CARROLLTON (CBSDFW.COM) – Every 69 seconds another patient is diagnosed with Alzheimer’s disease.
The memory-stealing cognitive disease already affects more than 5.4 million Americans and is a problem that will likely only worsen as the nation ages.
“It’s being called the Silver Tsunami,” said David Downey with the Alzheimer’s Association of Greater Dallas.
Downey said 10,000 Baby Boomers turn 65 every day, and at that age, patients have a one in eight chance of being diagnosed with Alzheimer’s.
By age 85, that chance is 50/50. Without action, U.S. health officials expect diagnoses to triple by 2050.
“I can remember what happened 40, 50 years ago,” said Dean Morgan of Carrollton, “but I can’t remember what happened this morning.”
The 82-year-old former business owner was diagnosed six years ago. But his wife, Carolyn, says she began having suspicions before the diagnosis was confirmed.
“Dean was having great difficulty driving. Even with me in the car, he would seem to be disoriented a little bit, “ said Carolyn Morgan.
After the diagnosis was confirmed, the couple wasted no time in denial.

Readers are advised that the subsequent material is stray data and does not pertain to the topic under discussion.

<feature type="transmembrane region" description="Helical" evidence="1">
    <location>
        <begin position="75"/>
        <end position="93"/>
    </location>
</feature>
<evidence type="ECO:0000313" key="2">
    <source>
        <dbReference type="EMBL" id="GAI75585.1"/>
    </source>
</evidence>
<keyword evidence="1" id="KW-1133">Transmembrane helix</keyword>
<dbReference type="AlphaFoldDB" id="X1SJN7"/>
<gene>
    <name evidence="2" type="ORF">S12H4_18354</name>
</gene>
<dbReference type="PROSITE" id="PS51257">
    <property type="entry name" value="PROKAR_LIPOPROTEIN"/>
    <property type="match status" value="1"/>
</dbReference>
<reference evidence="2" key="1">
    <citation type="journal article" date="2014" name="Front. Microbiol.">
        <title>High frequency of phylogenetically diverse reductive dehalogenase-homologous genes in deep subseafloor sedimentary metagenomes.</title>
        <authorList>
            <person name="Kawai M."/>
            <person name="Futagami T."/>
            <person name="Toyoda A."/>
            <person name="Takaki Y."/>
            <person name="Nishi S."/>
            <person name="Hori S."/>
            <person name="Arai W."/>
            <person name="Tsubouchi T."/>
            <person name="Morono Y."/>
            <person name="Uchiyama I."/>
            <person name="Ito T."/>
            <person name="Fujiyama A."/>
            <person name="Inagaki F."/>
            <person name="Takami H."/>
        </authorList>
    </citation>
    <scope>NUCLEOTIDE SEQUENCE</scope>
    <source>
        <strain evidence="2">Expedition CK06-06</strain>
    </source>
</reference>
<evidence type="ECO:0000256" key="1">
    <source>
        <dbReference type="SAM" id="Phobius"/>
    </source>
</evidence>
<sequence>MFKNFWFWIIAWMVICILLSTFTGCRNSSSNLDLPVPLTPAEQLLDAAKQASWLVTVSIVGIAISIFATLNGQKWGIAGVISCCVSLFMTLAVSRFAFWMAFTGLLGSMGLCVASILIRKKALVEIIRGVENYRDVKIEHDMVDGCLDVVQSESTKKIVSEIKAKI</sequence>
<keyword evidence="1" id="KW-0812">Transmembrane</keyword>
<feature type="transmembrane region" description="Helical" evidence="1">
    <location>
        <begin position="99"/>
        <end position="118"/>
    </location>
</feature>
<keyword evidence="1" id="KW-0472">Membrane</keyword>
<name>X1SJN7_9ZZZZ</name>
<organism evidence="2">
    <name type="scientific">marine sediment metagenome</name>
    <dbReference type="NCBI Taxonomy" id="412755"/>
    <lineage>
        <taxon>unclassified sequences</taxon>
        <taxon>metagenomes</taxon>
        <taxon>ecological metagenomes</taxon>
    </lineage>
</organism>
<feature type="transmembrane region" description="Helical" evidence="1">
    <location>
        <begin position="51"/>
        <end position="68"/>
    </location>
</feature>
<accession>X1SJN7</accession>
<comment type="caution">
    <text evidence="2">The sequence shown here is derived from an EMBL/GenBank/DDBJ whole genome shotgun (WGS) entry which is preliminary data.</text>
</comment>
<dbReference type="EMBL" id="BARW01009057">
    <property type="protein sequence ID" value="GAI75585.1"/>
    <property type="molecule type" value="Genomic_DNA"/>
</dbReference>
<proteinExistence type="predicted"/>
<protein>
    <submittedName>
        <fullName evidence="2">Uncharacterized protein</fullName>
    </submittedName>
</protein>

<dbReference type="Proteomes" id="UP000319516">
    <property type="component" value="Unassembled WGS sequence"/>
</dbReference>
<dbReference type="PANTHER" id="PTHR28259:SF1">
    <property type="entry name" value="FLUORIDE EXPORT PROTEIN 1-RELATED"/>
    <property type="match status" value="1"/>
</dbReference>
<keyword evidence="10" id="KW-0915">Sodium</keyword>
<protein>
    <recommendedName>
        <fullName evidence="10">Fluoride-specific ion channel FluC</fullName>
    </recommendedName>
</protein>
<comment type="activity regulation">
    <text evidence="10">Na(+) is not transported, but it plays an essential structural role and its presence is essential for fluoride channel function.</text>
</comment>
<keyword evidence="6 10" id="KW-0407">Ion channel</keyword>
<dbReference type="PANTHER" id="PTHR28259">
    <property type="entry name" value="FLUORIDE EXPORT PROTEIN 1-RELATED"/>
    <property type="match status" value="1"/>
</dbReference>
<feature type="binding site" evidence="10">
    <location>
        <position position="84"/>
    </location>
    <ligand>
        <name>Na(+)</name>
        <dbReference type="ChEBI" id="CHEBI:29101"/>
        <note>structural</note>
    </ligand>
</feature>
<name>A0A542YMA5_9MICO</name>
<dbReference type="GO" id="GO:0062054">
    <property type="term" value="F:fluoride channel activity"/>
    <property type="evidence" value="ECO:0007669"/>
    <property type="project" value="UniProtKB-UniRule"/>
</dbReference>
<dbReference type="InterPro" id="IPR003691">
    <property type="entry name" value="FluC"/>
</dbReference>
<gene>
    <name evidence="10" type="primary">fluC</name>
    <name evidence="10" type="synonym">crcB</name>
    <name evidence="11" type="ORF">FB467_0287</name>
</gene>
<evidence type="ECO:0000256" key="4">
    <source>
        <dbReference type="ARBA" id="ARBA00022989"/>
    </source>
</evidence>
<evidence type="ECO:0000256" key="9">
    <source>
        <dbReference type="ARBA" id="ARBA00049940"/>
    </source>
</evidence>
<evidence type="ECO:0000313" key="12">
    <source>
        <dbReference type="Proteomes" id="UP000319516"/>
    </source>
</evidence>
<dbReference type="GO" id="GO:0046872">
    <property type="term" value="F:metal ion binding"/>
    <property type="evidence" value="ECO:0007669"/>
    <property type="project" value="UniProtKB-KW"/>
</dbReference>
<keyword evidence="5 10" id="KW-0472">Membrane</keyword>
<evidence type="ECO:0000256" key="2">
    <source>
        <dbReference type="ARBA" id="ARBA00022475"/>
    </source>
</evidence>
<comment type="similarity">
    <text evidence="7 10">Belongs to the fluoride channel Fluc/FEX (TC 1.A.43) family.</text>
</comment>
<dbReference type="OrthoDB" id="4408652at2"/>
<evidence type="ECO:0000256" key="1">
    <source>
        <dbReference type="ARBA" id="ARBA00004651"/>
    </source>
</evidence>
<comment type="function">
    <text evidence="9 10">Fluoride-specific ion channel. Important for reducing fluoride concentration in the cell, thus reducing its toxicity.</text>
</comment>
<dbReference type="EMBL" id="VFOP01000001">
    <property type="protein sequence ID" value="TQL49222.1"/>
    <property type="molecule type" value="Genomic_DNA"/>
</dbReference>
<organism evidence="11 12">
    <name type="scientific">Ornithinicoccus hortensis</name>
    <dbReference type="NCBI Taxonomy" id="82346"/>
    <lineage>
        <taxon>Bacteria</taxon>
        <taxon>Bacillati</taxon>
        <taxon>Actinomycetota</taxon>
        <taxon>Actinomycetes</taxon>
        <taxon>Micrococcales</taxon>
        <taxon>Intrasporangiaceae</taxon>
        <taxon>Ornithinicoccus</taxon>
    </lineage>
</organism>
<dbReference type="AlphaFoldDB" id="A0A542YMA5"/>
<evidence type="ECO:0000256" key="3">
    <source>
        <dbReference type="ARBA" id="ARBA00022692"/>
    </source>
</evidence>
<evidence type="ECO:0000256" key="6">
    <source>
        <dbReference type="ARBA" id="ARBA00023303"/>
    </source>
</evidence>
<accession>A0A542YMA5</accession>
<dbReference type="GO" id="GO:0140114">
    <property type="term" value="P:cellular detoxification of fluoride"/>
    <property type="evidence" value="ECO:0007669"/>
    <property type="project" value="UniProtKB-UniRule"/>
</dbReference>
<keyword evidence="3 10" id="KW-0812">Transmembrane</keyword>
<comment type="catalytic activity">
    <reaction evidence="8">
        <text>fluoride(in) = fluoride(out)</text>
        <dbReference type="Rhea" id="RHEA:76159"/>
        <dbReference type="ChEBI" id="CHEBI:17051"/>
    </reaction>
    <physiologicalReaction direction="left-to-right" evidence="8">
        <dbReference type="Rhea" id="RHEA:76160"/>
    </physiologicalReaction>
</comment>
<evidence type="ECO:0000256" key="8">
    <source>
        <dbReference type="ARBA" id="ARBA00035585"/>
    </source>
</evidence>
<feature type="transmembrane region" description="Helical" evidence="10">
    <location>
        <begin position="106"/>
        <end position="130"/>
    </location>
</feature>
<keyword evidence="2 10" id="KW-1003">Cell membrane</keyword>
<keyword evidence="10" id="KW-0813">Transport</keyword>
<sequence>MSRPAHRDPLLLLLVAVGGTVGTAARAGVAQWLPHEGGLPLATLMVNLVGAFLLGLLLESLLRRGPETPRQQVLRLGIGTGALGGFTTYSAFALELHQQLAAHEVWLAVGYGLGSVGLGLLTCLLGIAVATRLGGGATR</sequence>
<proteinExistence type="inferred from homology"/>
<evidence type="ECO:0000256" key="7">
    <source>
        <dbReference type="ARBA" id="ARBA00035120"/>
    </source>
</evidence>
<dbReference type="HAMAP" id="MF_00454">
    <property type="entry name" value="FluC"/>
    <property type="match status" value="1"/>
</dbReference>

“I just faced it head on,” said Dean. And that meant making some lifestyle changes. Dean voluntarily sold his car and stopped driving.
They sold the Plano home they’d lived in for many years, and moved into a retirement community.
“I love it… it really is worry-free living,” said Carolyn.
The couple also set out to learn everything they could about the disease and joined Trailblazers, an early diagnosis support group sponsored by the Greater Alzheimer’s Association of Greater Dallas.
“Many times people feel that they’re tackling these issues by themselves whereas in fact there’s a lot of folks around them in their churches, communities, that are struggling with the same issues… there is help available,” says Downey.
But Downey says more funding needs to be directed to Alzheimer’s Research.
Right now, Alzheimer’s is the sixth leading cause of death in America — but, it is the only cause of death in the top ten for which there is no way to prevent it, treat it, or slow its progression.
Yet, he says, Alzheimer’s research receives only a fraction of the funding that is directed to diseases that affect far fewer people.
However, the U.S. has commissioned health experts to meet and draft a plan to help combat the disease and develop better treatments or a cure by 2025.
The Morgans, however, are facing their futures with courage and optimism—and now encourage others facing this frightening diagnosis to get help.
They also say an early diagnosis and early acceptance are an opportunity to plan and “make decisions before you lose that ability.”
“It really is a conscious decision to either be positive and talk about it and be upfront with it, and learn what you can, or ignore it,” he said.
“And so we chose not to do that.”